We have all performed the recommended winter car maintenance to ensure proper operation and have put our summer clothes away for the year.  But have we readied our home for the winter as well?

As energy costs continue to rise, ensuring the proper operation of your heating equipment, adding insulation, and sealing gaps where air leaks occur can save you money on your winter heating bills.

As with any type of maintenance, winterizing your home commonly begins with a visual inspection and a determination of your need to improve or repair.  In some cases it is as simple as completing a few minor tasks prior to temperatures falling.  In any case, it is vital to the longevity of your home’s materials and/or systems.

Below is a top to bottom winterizing guide for the both the outside and inside of your home.  We’d like to hear from you.  What do you do each year to winterize your home?  Is there anything you think should be included in addition to what is listed below?

Chimney

Your chimney should be professionally inspected and, if necessary, cleaned every two to three years.

Inspect chimney cap and screen located at the top of the chimney to ensure there is no damage where rain, snow, birds, or pests could enter.  If damage is found, it should be properly repaired using durable materials.

Inspect masonry chimneys for loose or cracked mortar.  If necessary, mortar joints can be sealed with a masonry sealant as a short term solution, or the mortar joints can be re-pointed, which would be a more permanent, long term solution.

Roof

Inspect roofing material with binoculars, or, if comfortable and with proper safety precautions taken into consideration, on the roof itself.  If necessary, replace worn roofing material.

Inspect attic vent openings for nests and/or debris causing blockage.

Gutters and Downspouts

Remove leaves and all other debris from gutters.

Run water through gutters and downspouts to inspect for leaks.  If necessary, seal gutter parts and connections that are leaking.  Also, replace any downspouts that have leaks at the rear seam.

Inspect gutters and downspouts to ensure they are properly attached.  If necessary, properly secure them.

Ensure that downspout extensions are away from the foundation a proper distance of 6’-0” to 10’-0”.

Walls

Inspect wall cladding for missing material and/or damage. If necessary, replace.

Inspect penetrations for gaps.  If necessary, seal with a weather resistant caulk.

Inspect flashings for damage such as lifting and poor seals, among others.  Repair as necessary.

Inspect landscaping.  If necessary, trim away limbs and/or shrubs from the exterior walls.

Windows and Doors

Remove screens and replace with storm windows, if applicable.

Inspect trim and exterior window frames for any gaps.  If necessary, seal with a weather resistant caulk.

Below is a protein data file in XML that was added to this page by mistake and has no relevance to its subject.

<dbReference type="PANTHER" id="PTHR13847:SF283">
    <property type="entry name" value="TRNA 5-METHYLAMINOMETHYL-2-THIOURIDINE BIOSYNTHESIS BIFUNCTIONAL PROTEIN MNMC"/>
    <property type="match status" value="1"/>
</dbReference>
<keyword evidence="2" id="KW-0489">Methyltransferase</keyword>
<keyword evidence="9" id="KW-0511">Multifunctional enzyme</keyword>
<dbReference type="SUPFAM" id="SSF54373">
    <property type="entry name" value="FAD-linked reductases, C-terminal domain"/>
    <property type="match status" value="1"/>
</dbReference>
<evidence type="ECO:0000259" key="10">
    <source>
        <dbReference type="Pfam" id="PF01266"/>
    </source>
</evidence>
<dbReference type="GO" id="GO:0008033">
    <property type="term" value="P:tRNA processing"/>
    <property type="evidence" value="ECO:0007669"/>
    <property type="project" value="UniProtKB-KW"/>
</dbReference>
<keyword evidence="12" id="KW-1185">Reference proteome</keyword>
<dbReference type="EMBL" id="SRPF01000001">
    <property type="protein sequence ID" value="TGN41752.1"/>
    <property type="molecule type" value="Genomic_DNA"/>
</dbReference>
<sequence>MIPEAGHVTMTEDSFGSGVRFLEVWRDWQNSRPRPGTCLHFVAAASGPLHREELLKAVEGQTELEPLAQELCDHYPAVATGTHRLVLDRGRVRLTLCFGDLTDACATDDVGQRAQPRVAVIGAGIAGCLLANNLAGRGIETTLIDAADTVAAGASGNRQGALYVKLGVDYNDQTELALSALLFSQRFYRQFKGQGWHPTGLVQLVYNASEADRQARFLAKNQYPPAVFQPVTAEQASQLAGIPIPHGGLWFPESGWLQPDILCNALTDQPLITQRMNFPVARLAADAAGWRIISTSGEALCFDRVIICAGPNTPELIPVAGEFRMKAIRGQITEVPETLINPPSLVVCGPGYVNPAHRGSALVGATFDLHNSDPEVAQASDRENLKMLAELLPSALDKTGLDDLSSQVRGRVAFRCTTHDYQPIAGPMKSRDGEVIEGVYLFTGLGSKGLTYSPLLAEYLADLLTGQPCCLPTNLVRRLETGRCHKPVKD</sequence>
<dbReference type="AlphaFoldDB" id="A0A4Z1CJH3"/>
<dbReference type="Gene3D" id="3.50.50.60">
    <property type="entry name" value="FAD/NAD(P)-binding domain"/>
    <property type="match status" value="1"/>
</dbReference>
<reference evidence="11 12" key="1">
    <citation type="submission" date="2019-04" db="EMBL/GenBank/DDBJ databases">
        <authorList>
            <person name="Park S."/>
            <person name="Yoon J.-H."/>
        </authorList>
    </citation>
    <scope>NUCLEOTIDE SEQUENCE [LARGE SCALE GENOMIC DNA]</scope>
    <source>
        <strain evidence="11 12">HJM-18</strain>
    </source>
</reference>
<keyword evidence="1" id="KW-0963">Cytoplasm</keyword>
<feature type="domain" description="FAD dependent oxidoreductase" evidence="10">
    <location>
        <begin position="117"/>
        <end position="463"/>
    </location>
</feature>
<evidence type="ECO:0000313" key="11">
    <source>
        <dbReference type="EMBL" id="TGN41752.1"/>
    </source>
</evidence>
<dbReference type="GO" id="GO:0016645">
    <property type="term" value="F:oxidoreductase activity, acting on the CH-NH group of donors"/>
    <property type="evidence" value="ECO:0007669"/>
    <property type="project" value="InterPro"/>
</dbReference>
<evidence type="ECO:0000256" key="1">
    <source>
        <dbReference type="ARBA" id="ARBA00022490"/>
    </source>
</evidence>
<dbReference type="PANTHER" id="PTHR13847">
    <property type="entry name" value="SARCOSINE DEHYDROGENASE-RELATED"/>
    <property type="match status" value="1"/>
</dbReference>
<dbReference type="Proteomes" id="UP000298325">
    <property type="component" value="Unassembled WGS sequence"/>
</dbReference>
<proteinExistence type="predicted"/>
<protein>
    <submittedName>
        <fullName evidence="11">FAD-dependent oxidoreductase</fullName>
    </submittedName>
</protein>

Hose Bibbs

Shut off water supply to hose bibbs from the inside.

Disconnect garden hoses and insulate hose bibbs from the exterior if the water supply can not be shut off.

Air Conditioner

Remove leaves and other debris on and around the air conditioner, then cover.

Remove window air conditioners, if applicable.

Sprinkler Systems

Professionally drain with a high pressure air compressor.

Shut off water supply to sprinkler system and leave taps open slightly.

Inside

Attic

Inspect attic insulation for depth.  If you can see the top of the ceiling joists you should consider adding additional blown or un-faced batt insulation.  Ideally, a minimum rating of R-30 should be achieved.

Insulate attic access.

Ceiling Fans

Reverse rotation of fan to clockwise.

Change speed to low.

Smoke and Carbon Monoxide Detectors

Replace batteries and test operation.

If not already installed, a carbon monoxide detector should be installed near the furnace and water heater.

Walls

Inspect for air leakage on the inside of the home.  A candle or incense stick can be used to help locate the air leaks.  Flame or smoke will be noticeably directed away from the location where air leaks are occurring.  If necessary, insulate or seal air leaks around doors, windows, outlets, and other penetrations where air leaks are occurring.

Windows

Depending on the type, age, and how well your windows insulate, you can insulate your windows with an insulator kit that includes plastic sheeting and double sided tape.

Doors

Inspect the condition of weather stripping around exterior doors.  If not present or worn, replace weather stripping.

Install door sweeps at the bottom of exterior doors, if not currently installed.

Fireplace

Inspect damper to ensure proper operation.

Inspect interior fire brick and mortar.  If necessary, seal masonry cracks and/or re-point damaged mortar.

Close damper when fireplace is not in use and open prior to use.

Furnace

Have professionally inspected, cleaned, and tuned-up.

In cold weather locations, a whole house humidifier that is attached to the furnace should be turned on and adjusted to a relative humidity between 30% and 50%.

Ducts and Registers

Inspect ductwork for gaps.  If necessary, seal with a metal-backed tape.

Clean registers.

Ductwork should be professionally cleaned every few years.

Crawlspace

Inspect crawlspace for water.  If water is located in the crawlspace, inspect grade and downspouts and make any necessary adjustments.

Inspect the crawlspace insulation; if wet, replace.  If not insulated, consider adding un-faced fiberglass insulation.

Verify that a vapor barrier is installed along the floor surface of the crawlspace.

Insulate crawlspace access.

Courtland Building Company would love to help you plan your green home, call us today: (281) 932-4494

Visit our website: www.courtlandbuildingcompany.com Follow Us on Facebook Twitter LinkedIn


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